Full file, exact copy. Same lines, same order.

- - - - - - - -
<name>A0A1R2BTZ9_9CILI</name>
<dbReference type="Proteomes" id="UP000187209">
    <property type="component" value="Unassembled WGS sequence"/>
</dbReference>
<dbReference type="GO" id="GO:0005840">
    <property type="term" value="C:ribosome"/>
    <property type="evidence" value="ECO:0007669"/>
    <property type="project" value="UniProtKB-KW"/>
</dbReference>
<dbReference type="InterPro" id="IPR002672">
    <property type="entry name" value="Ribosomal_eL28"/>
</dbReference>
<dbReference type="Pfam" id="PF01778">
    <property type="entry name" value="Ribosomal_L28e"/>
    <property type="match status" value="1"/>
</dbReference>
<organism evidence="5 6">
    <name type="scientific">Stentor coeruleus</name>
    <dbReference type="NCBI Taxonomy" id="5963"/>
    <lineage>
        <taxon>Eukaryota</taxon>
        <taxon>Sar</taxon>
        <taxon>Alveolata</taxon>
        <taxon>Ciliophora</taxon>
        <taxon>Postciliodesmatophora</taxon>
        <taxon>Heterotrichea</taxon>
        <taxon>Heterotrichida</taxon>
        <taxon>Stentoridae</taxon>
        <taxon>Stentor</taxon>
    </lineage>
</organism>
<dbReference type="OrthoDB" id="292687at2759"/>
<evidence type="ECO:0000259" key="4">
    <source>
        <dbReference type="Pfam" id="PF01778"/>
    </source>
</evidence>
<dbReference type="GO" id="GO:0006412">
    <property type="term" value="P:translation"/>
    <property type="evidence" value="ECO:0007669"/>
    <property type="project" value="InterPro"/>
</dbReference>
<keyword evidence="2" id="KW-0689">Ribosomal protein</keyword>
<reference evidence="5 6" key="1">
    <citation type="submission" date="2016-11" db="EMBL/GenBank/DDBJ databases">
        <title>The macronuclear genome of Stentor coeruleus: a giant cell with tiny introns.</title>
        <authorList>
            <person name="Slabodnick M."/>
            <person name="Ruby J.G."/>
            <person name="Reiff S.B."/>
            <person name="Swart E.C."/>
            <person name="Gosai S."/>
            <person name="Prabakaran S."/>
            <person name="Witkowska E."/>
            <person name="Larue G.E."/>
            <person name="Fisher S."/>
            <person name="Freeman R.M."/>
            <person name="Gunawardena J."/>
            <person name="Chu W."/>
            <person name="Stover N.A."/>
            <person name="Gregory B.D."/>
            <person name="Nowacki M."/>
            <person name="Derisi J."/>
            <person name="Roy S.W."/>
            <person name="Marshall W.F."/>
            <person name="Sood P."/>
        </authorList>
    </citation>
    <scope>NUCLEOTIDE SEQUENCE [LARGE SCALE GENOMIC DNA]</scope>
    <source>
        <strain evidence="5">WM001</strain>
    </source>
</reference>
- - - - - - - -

<name>A0A1R2BTZ9_9CILI</name>
<dbReference type="Proteomes" id="UP000187209">
    <property type="component" value="Unassembled WGS sequence"/>
</dbReference>
<dbReference type="GO" id="GO:0005840">
    <property type="term" value="C:ribosome"/>
    <property type="evidence" value="ECO:0007669"/>
    <property type="project" value="UniProtKB-KW"/>
</dbReference>
<dbReference type="InterPro" id="IPR002672">
    <property type="entry name" value="Ribosomal_eL28"/>
</dbReference>
<dbReference type="Pfam" id="PF01778">
    <property type="entry name" value="Ribosomal_L28e"/>
    <property type="match status" value="1"/>
</dbReference>
<organism evidence="5 6">
    <name type="scientific">Stentor coeruleus</name>
    <dbReference type="NCBI Taxonomy" id="5963"/>
    <lineage>
        <taxon>Eukaryota</taxon>
        <taxon>Sar</taxon>
        <taxon>Alveolata</taxon>
        <taxon>Ciliophora</taxon>
        <taxon>Postciliodesmatophora</taxon>
        <taxon>Heterotrichea</taxon>
        <taxon>Heterotrichida</taxon>
        <taxon>Stentoridae</taxon>
        <taxon>Stentor</taxon>
    </lineage>
</organism>
<dbReference type="OrthoDB" id="292687at2759"/>
<evidence type="ECO:0000259" key="4">
    <source>
        <dbReference type="Pfam" id="PF01778"/>
    </source>
</evidence>
<dbReference type="GO" id="GO:0006412">
    <property type="term" value="P:translation"/>
    <property type="evidence" value="ECO:0007669"/>
    <property type="project" value="InterPro"/>
</dbReference>
<keyword evidence="2" id="KW-0689">Ribosomal protein</keyword>
<reference evidence="5 6" key="1">
    <citation type="submission" date="2016-11" db="EMBL/GenBank/DDBJ databases">
        <title>The macronuclear genome of Stentor coeruleus: a giant cell with tiny introns.</title>
        <authorList>
            <person name="Slabodnick M."/>
            <person name="Ruby J.G."/>
            <person name="Reiff S.B."/>
            <person name="Swart E.C."/>
            <person name="Gosai S."/>
            <person name="Prabakaran S."/>
            <person name="Witkowska E."/>
            <person name="Larue G.E."/>
            <person name="Fisher S."/>
            <person name="Freeman R.M."/>
            <person name="Gunawardena J."/>
            <person name="Chu W."/>
            <person name="Stover N.A."/>
            <person name="Gregory B.D."/>
            <person name="Nowacki M."/>
            <person name="Derisi J."/>
            <person name="Roy S.W."/>
            <person name="Marshall W.F."/>
            <person name="Sood P."/>
        </authorList>
    </citation>
    <scope>NUCLEOTIDE SEQUENCE [LARGE SCALE GENOMIC DNA]</scope>
    <source>
        <strain evidence="5">WM001</strain>
    </source>
</reference>